The high percentage of combined treated individuals is related to the fact that IMRT was implemented in our institution towards the end of 2001, when first data on the benefit of combining radiation with chemotherapy were available , confirming earlier results of Bachaud et al . In consequence, the combined modality approach in a postoperative setting was adopted as our institutional standard.
Financial support: This work was in part supported by the 'Zurich Cancer League'
- Peters LJ, Goepfert H, Ang KK, Byers RM, Maor MH, Guillamondegui O, Morrison WH, Weber RS, Garden AS, Frankenthaler RA, et al.: Evaluation of the dose for postoperative radiation therapy of head and neck cancer: first report of a prospective randomized trial. Int J Radiat Oncol Biol Phys 1993, 26 (1) : 3–11.View ArticlePubMed
- Bachaud JM, David JM, Boussin G, Daly N: Combined postoperative radiotherapy and weekly cisplatin infusion for locally advanced squamous cell carcinoma of the head and neck: preliminary report of a randomized trial. Int J Radiat Oncol Biol Phys 1991, 20 (2) : 243–246.View ArticlePubMed
- Bernier J, Domenge C, Ozsahin M, Matuszewska K, Lefebvre JL, Greiner RH, Giralt J, Maingon P, Rolland F, Bolla M, Cognetti F, Bourhis J, Kirkpatrick A, van Glabbeke M: Postoperative irradiation with or without concomitant chemotherapy for locally advanced head and neck cancer. N Engl J Med 2004, 350 (19) : 1945–1952.View ArticlePubMed
- Cooper JS, Pajak TF, Forastiere AA, Jacobs J, Campbell BH, Saxman SB, Kish JA, Kim HE, Cmelak AJ, Rotman M, Machtay M, Ensley JF, Chao KS, Schultz CJ, Lee N, Fu KK: Postoperative concurrent radiotherapy and chemotherapy for high-risk squamous-cell carcinoma of the head and neck. N Engl J Med 2004, 350 (19) : 1937–1944.View ArticlePubMed
- Ang KK, Trotti A, Brown BW, Garden AS, Foote RL, Morrison WH, Geara FB, Klotch DW, Goepfert H, Peters LJ: Randomized trial addressing risk features and time factors of surgery plus radiotherapy in advanced head-and-neck cancer. Int J Radiat Oncol Biol Phys 2001, 51 (3) : 571–578.View ArticlePubMed
- Studer G, Huguenin P, Davis J, Kunz G, Lutolf U, Glanzmann C: IMRT using simultaneously integrated boost (SIB) in head and neck cancer patients. Radiat Oncol 2006, 1 (1) : 7.View ArticlePubMed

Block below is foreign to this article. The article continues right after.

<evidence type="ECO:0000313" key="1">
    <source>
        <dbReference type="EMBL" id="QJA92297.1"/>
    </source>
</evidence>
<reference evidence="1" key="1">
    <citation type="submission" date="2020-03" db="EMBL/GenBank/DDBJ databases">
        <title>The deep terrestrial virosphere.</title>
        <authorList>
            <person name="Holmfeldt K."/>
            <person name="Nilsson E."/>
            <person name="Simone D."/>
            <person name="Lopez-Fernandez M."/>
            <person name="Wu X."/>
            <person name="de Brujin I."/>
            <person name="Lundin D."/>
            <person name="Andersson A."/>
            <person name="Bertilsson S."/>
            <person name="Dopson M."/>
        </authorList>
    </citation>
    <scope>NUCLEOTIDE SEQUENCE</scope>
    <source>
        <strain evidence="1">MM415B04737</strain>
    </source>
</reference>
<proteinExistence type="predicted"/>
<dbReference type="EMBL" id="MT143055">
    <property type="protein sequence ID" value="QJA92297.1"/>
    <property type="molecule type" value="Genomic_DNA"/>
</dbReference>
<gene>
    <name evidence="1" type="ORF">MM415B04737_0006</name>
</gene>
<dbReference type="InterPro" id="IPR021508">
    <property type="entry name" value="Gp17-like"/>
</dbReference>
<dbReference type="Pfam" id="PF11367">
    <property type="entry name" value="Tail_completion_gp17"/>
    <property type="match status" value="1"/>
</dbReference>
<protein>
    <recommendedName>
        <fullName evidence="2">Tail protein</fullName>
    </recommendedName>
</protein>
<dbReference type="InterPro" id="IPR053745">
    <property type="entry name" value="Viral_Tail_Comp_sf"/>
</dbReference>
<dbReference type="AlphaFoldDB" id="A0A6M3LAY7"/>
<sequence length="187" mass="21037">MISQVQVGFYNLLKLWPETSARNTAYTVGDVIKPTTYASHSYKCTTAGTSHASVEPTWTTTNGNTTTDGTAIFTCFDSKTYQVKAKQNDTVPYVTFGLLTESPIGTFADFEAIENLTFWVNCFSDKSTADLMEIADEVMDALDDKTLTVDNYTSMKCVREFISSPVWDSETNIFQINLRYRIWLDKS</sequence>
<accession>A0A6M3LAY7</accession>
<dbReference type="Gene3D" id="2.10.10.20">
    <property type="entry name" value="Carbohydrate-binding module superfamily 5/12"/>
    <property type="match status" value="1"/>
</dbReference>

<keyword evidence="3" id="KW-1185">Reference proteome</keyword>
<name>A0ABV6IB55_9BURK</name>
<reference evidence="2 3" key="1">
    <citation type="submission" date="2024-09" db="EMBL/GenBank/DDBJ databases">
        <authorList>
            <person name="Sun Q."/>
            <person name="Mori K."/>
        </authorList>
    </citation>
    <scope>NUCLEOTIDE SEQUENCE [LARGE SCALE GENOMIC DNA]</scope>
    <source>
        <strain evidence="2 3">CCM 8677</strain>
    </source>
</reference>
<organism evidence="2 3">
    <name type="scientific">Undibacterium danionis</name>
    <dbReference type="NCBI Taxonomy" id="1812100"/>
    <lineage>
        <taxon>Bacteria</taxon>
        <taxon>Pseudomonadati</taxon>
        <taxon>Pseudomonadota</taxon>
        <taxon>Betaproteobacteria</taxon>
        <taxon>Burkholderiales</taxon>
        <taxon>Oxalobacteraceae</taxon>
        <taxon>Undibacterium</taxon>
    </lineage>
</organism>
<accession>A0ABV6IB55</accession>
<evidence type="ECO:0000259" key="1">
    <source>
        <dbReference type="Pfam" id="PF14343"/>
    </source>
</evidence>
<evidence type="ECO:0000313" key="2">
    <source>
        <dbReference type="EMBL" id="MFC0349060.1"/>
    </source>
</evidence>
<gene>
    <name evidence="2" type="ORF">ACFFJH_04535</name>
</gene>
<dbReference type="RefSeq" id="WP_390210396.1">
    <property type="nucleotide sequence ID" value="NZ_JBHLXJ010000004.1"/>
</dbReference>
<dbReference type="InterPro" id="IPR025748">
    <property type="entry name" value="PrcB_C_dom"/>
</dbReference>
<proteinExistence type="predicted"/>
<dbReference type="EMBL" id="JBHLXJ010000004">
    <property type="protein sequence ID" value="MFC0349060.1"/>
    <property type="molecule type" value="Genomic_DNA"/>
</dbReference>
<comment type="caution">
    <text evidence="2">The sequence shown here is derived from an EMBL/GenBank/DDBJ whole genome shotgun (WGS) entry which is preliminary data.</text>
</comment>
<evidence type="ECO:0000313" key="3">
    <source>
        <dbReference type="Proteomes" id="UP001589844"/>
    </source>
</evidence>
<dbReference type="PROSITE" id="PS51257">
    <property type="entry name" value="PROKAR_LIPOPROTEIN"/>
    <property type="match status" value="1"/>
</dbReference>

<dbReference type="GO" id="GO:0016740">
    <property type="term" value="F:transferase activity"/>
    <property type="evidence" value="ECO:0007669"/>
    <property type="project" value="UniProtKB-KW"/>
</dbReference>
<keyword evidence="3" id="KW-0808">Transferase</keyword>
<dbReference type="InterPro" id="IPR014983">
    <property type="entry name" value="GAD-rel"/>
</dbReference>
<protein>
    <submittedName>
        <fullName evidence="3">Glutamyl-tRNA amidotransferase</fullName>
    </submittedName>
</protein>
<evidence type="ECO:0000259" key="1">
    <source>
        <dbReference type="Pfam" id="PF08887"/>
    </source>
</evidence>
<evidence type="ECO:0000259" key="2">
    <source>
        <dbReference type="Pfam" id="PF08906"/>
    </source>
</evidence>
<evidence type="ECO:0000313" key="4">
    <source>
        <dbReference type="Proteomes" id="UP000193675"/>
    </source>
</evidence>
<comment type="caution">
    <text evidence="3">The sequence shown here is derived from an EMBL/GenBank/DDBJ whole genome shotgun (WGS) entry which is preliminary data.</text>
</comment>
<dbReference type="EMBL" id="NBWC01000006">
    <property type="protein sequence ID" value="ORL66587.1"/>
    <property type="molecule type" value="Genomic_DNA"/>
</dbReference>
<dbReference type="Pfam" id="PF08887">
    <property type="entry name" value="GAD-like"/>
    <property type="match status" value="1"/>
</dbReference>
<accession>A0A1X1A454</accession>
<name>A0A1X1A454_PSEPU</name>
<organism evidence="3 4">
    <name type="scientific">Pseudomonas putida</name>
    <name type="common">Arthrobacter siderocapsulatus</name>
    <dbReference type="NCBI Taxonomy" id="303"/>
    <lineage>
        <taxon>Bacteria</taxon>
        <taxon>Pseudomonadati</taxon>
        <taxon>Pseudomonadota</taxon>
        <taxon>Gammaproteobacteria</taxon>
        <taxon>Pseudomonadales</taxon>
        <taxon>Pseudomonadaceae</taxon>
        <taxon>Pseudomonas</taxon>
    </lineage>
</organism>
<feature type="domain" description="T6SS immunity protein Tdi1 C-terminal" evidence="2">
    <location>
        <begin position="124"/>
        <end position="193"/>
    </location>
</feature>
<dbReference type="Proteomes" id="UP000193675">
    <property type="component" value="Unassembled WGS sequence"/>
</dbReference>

- Studer G, Lutolf UM, Davis JB, Glanzmann C: IMRT in Hypopharyngeal Tumors. Strahlenther Onkol 2006, 182 (6) : 331–335.View ArticlePubMed
- Studer G, Studer SP, Zwahlen RA, Huguenin P, Gratz KW, Lutolf UM, Glanzmann C: Osteoradionecrosis of the Mandible : Minimized Risk Profile Following Intensity-Modulated Radiation Therapy (IMRT). Strahlenther Onkol 2006, 182 (5) : 283–288.View ArticlePubMed
- Chao KS, Ozyigit G, Tran BN, Cengiz M, Dempsey JF, Low DA: Patterns of failure in patients receiving definitive and postoperative IMRT for head-and-neck cancer. Int J Radiat Oncol Biol Phys 2003, 55 (2) : 312–321.View ArticlePubMed
- Feng M, Jabbari S, Lin A, Bradford CR, Chepeha DB, Teknos TN, Worden FP, Tsien C, Schipper MJ, Wolf GT, Dawson LA, Eisbruch A: Predictive factors of local-regional recurrences following parotid sparing intensity modulated or 3D conformal radiotherapy for head and neck cancer. Radiother Oncol 2005, 77 (1) : 32–38.View ArticlePubMed
- Lee N, Xia P, Fischbein NJ, Akazawa P, Akazawa C, Quivey JM: Intensity-modulated radiation therapy for head-and-neck cancer: the UCSF experience focusing on target volume delineation. Int J Radiat Oncol Biol Phys 2003, 57 (1) : 49–60.View ArticlePubMed
- Yao M, Dornfeld KJ, Buatti JM, Skwarchuk M, Tan H, Nguyen T, Wacha J, Bayouth JE, Funk GF, Smith RB, Graham SM, Chang K, Hoffman HT: Intensity-modulated radiation treatment for head-and-neck squamous cell carcinoma--the University of Iowa experience. Int J Radiat Oncol Biol Phys 2005, 63 (2) : 410–421.View ArticlePubMed
- Porceddu SV, Campbell B, Rischin D, Corry J, Weih L, Guerrieri M, Grossi M, Peters LJ: Postoperative chemoradiotherapy for high-risk head-and-neck squamous cell carcinoma. Int J Radiat Oncol Biol Phys 2004, 60 (2) : 365–373.View ArticlePubMed
- Eisbruch A, Ship JA, Dawson LA, Kim HM, Bradford CR, Terrell JE, Chepeha DB, Teknos TN, Hogikyan ND, Anzai Y, Marsh LH, Ten Haken RK, Wolf GT: Salivary gland sparing and improved target irradiation by conformal and intensity modulated irradiation of head and neck cancer. World J Surg 2003, 27 (7) : 832–837.View ArticlePubMed
- Lee N, Xia P, Quivey JM, Sultanem K, Poon I, Akazawa C, Akazawa P, Weinberg V, Fu KK: Intensity-modulated radiotherapy in the treatment of nasopharyngeal carcinoma: an update of the UCSF experience. Int J Radiat Oncol Biol Phys 2002, 53 (1) : 12–22.View ArticlePubMed
- Chao KS, Ozyigit G, Blanco AI, Thorstad WL, Deasy JO, Haughey BH, Spector GJ, Sessions DG: Intensity-modulated radiation therapy for oropharyngeal carcinoma: impact of tumor volume. Int J Radiat Oncol Biol Phys 2004, 59 (1) : 43–50.View ArticlePubMed
This article is published under license to BioMed Central Ltd. This is an Open Access article distributed under the terms of the Creative Commons Attribution License (http://creativecommons.org/licenses/by/2.0), which permits unrestricted use, distribution, and reproduction in any medium, provided the original work is properly cited.